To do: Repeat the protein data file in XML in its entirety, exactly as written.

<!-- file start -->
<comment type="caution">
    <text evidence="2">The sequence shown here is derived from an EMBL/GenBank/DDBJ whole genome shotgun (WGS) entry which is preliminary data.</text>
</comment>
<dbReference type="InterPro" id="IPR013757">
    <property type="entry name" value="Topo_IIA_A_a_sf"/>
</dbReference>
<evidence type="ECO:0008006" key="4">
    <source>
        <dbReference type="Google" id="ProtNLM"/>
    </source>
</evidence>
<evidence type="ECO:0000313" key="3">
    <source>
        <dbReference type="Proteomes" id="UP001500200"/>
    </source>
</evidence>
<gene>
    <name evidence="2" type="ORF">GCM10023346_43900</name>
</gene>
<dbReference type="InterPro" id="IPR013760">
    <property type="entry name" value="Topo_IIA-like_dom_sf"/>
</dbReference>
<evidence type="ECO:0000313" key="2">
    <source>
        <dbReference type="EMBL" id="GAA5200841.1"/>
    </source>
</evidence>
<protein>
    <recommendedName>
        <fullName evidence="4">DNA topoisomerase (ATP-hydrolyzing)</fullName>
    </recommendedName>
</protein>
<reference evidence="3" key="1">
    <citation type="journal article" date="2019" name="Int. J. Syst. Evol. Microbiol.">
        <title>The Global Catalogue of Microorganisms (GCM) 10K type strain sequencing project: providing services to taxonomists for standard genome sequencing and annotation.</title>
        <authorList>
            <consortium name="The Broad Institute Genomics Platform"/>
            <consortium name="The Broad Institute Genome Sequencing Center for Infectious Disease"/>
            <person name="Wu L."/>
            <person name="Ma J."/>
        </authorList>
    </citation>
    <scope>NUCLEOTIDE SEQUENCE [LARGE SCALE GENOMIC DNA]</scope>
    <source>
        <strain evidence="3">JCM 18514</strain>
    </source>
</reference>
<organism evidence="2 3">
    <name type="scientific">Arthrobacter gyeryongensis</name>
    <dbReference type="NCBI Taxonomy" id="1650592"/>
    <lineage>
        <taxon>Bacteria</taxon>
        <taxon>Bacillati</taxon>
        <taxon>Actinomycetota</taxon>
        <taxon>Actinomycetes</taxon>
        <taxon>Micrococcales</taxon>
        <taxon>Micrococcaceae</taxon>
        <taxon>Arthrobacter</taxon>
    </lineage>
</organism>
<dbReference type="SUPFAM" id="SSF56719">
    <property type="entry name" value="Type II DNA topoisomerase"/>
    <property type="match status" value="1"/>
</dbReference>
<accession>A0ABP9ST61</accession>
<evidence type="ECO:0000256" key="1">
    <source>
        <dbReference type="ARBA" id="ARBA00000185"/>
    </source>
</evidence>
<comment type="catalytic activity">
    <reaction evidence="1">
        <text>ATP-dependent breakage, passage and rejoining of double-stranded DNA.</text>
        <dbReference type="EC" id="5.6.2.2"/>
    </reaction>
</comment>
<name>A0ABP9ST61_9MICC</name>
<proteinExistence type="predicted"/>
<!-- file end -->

<comment type="caution">
    <text evidence="2">The sequence shown here is derived from an EMBL/GenBank/DDBJ whole genome shotgun (WGS) entry which is preliminary data.</text>
</comment>
<dbReference type="InterPro" id="IPR013757">
    <property type="entry name" value="Topo_IIA_A_a_sf"/>
</dbReference>
<evidence type="ECO:0008006" key="4">
    <source>
        <dbReference type="Google" id="ProtNLM"/>
    </source>
</evidence>
<evidence type="ECO:0000313" key="3">
    <source>
        <dbReference type="Proteomes" id="UP001500200"/>
    </source>
</evidence>
<gene>
    <name evidence="2" type="ORF">GCM10023346_43900</name>
</gene>
<dbReference type="InterPro" id="IPR013760">
    <property type="entry name" value="Topo_IIA-like_dom_sf"/>
</dbReference>
<evidence type="ECO:0000313" key="2">
    <source>
        <dbReference type="EMBL" id="GAA5200841.1"/>
    </source>
</evidence>
<protein>
    <recommendedName>
        <fullName evidence="4">DNA topoisomerase (ATP-hydrolyzing)</fullName>
    </recommendedName>
</protein>
<reference evidence="3" key="1">
    <citation type="journal article" date="2019" name="Int. J. Syst. Evol. Microbiol.">
        <title>The Global Catalogue of Microorganisms (GCM) 10K type strain sequencing project: providing services to taxonomists for standard genome sequencing and annotation.</title>
        <authorList>
            <consortium name="The Broad Institute Genomics Platform"/>
            <consortium name="The Broad Institute Genome Sequencing Center for Infectious Disease"/>
            <person name="Wu L."/>
            <person name="Ma J."/>
        </authorList>
    </citation>
    <scope>NUCLEOTIDE SEQUENCE [LARGE SCALE GENOMIC DNA]</scope>
    <source>
        <strain evidence="3">JCM 18514</strain>
    </source>
</reference>
<organism evidence="2 3">
    <name type="scientific">Arthrobacter gyeryongensis</name>
    <dbReference type="NCBI Taxonomy" id="1650592"/>
    <lineage>
        <taxon>Bacteria</taxon>
        <taxon>Bacillati</taxon>
        <taxon>Actinomycetota</taxon>
        <taxon>Actinomycetes</taxon>
        <taxon>Micrococcales</taxon>
        <taxon>Micrococcaceae</taxon>
        <taxon>Arthrobacter</taxon>
    </lineage>
</organism>
<dbReference type="SUPFAM" id="SSF56719">
    <property type="entry name" value="Type II DNA topoisomerase"/>
    <property type="match status" value="1"/>
</dbReference>
<accession>A0ABP9ST61</accession>
<evidence type="ECO:0000256" key="1">
    <source>
        <dbReference type="ARBA" id="ARBA00000185"/>
    </source>
</evidence>
<comment type="catalytic activity">
    <reaction evidence="1">
        <text>ATP-dependent breakage, passage and rejoining of double-stranded DNA.</text>
        <dbReference type="EC" id="5.6.2.2"/>
    </reaction>
</comment>
<name>A0ABP9ST61_9MICC</name>
<proteinExistence type="predicted"/>